264 “The Holy Spirit proceeds from the Father as the first principle and, through the eternal gift of the latter to the Son, from the communion of both the Father and the Son” (Saint Augustine, De Trin. 15, 26, 47: PL 42, 1095).

The ancient Roman Catechism declared that “the Holy Spirit proceeds from the Divine Will, inflamed, so to speak, with love” (I, 9, 7; quoted in Ott, p. 67).

Ott gives the theological justification for this doctrine:

Scripture and Tradition attribute works of love to the Holy Spirit. See ROM. 5.5: “The charity of God is poured out in our hearts by the Holy Spirit, who is given to us. The appropriation of works of love to the Holy Spirit has its basis in the personal character. . . of the Holy Spirit. We must therefore deduce that the Holy Spirit “proceeds” by an act of love (by modum amoris). This is why the Fathers call the Holy Spirit “Love”. . . The 11th Council of Toledo (675) declared:. . . that the Holy Spirit proceeds from both, it is seen by what it is known as the love or the holiness of the one and the other. (p.66)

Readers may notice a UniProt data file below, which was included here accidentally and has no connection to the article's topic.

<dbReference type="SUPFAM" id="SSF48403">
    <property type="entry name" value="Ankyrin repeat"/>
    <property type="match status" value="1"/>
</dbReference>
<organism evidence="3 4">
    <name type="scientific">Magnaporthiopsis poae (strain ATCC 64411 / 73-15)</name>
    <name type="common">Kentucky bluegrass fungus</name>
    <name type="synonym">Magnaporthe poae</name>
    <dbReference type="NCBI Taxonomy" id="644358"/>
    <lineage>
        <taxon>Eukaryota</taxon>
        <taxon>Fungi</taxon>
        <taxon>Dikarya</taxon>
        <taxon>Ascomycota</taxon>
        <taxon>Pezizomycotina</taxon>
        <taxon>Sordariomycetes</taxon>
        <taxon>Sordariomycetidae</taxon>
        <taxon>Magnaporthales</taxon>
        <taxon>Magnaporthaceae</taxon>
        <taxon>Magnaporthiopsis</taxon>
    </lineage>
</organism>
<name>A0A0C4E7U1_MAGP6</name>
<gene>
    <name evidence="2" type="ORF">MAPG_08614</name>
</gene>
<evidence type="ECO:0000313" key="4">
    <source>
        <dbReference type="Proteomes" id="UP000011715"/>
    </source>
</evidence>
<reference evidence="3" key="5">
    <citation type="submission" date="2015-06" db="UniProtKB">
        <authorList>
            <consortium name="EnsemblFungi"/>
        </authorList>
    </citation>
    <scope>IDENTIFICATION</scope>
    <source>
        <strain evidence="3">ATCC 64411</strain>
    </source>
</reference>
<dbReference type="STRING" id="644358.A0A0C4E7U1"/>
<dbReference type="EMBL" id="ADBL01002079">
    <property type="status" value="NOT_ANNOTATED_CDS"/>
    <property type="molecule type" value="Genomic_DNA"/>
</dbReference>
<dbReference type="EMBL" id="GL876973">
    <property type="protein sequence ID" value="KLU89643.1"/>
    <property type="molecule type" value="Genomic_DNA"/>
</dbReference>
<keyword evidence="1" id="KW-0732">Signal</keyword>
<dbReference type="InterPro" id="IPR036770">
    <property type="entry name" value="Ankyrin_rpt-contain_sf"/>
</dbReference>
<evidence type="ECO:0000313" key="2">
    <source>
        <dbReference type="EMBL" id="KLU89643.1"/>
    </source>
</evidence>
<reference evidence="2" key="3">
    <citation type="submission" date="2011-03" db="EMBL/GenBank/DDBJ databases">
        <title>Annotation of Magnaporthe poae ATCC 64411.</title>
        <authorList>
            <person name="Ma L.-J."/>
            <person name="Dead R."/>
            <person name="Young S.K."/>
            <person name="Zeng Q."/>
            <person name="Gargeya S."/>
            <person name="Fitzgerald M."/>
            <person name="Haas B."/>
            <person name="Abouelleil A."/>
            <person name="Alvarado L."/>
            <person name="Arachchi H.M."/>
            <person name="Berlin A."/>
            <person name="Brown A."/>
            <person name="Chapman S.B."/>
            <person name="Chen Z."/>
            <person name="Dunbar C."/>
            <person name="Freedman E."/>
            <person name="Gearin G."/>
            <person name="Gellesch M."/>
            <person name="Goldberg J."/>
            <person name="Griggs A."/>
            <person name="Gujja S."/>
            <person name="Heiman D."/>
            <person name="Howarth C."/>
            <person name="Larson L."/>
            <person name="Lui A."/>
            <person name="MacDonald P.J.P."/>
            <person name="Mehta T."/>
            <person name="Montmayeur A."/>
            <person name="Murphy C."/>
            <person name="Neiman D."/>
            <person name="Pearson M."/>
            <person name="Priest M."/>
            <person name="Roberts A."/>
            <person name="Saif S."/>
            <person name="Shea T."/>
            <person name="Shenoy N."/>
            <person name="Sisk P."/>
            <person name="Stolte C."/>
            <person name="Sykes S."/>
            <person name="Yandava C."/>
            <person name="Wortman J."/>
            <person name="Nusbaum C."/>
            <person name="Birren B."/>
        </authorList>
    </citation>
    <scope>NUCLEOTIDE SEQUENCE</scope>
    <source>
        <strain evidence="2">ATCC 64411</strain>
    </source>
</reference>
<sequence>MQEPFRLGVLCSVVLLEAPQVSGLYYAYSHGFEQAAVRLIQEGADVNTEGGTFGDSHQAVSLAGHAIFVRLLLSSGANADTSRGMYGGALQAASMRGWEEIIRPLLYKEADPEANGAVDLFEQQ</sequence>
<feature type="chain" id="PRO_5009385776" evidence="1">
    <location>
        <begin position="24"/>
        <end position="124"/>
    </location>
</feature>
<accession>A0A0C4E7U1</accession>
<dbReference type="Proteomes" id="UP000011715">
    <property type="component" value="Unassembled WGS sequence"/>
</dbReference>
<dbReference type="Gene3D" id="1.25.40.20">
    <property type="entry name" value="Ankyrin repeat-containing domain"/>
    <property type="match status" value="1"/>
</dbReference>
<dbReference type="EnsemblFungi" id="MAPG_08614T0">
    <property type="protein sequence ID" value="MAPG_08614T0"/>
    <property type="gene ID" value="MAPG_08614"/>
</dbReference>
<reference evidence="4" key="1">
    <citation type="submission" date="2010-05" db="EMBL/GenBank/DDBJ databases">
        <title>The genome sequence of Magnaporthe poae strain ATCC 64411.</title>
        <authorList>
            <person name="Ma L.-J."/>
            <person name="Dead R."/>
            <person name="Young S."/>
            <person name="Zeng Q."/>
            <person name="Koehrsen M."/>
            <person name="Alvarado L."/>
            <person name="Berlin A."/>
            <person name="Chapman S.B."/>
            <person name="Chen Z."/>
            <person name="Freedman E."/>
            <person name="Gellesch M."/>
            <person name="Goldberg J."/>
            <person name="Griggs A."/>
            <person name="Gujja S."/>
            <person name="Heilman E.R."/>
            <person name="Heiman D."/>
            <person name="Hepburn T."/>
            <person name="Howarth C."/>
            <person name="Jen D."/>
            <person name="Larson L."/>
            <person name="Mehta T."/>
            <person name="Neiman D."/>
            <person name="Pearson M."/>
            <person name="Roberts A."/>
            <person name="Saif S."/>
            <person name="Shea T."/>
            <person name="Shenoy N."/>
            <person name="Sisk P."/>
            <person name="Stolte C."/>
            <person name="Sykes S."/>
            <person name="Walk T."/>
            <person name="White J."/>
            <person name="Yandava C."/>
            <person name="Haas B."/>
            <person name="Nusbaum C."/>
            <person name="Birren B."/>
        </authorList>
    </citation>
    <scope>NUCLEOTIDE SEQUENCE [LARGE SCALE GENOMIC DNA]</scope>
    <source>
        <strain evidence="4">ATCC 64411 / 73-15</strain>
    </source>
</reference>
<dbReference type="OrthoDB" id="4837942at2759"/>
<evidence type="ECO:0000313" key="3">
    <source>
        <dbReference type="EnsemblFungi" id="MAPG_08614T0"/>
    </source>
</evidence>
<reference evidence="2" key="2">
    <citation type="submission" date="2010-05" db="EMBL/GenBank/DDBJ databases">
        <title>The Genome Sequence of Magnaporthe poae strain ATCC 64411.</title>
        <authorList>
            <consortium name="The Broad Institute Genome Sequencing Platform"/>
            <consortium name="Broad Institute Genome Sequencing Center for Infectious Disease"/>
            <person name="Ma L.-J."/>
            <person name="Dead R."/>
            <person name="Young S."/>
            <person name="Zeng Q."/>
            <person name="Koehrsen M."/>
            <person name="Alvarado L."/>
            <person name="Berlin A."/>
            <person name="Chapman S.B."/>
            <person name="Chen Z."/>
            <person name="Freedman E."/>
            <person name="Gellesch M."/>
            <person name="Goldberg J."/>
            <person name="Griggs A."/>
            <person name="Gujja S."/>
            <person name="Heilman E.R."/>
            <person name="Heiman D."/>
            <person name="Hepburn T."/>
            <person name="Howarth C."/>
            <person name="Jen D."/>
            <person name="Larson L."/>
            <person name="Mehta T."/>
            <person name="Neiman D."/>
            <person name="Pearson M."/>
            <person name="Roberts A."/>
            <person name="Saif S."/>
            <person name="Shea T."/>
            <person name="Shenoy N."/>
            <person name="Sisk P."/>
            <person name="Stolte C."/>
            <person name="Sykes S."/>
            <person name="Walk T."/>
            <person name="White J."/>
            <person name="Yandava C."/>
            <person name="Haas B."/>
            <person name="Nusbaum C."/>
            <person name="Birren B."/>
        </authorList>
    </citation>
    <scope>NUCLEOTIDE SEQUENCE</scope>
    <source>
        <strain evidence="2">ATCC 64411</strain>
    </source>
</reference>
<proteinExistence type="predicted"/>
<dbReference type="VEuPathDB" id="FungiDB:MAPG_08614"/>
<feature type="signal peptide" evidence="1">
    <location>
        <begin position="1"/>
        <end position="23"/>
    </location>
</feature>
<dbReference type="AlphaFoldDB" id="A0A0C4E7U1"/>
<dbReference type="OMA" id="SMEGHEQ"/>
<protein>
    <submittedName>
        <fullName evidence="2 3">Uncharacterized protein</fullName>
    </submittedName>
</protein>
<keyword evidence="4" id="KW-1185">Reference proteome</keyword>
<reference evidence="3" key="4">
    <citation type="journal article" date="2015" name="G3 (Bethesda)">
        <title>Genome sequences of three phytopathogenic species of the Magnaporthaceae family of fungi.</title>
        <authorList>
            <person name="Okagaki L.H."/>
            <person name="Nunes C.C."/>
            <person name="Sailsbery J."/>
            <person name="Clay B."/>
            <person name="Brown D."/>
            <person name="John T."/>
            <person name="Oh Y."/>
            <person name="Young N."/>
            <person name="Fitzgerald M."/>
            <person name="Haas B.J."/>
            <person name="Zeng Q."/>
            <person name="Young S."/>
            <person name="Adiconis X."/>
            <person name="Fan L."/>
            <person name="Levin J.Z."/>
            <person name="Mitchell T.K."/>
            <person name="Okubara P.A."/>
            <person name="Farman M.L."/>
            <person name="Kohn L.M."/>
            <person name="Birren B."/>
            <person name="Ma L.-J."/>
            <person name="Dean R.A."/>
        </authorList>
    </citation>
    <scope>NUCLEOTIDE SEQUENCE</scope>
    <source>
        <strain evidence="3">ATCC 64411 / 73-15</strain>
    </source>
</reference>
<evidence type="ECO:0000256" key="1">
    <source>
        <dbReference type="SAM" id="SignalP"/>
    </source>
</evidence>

Here are other Bible passages that associate the Holy Spirit with love:

Romans 3:30 p.m. (RSV) I call you, brethren, through our Lord Jesus Christ and through the love of the Spirit, to strive with me in your prayers to God on my behalf,

2 Corinthians 6: 6 by purity, knowledge, patience, kindness, the Holy Spirit, genuine love,

2 Corinthians 13:14 The grace of the Lord Jesus Christ and the love of God and the fellowship of the Holy Spirit be with you all.

Galatians 5:22 But the fruit of the Spirit is love, joy, peace, patience, goodness, goodness, faithfulness,

Philippians 2: 1 So if there is any encouragement in Christ, some prompting of love, some participation in the Spirit, some affection and sympathy,

Colossians 1: 8 and made known to us your love in the Spirit.

2 Timothy 1: 7 for God did not give us a spirit of timidity but a spirit of power, love and self-control.

To learn more about the filioque dispute, see:

Filioque: Catholic-Orthodox Dialogue (William Klimon)

Catholic Encyclopedia: “Filioque”


(initially 7-3-09)

Photo credit: The doctrine of Filioque: La Trinité with a donor presented by St. Agricol. Provence, bet. 1450-75 (anonymous). From the high altar of the Saint-Marcellin chapel, Boulbon, France. [public domain / Wikimedia Commons]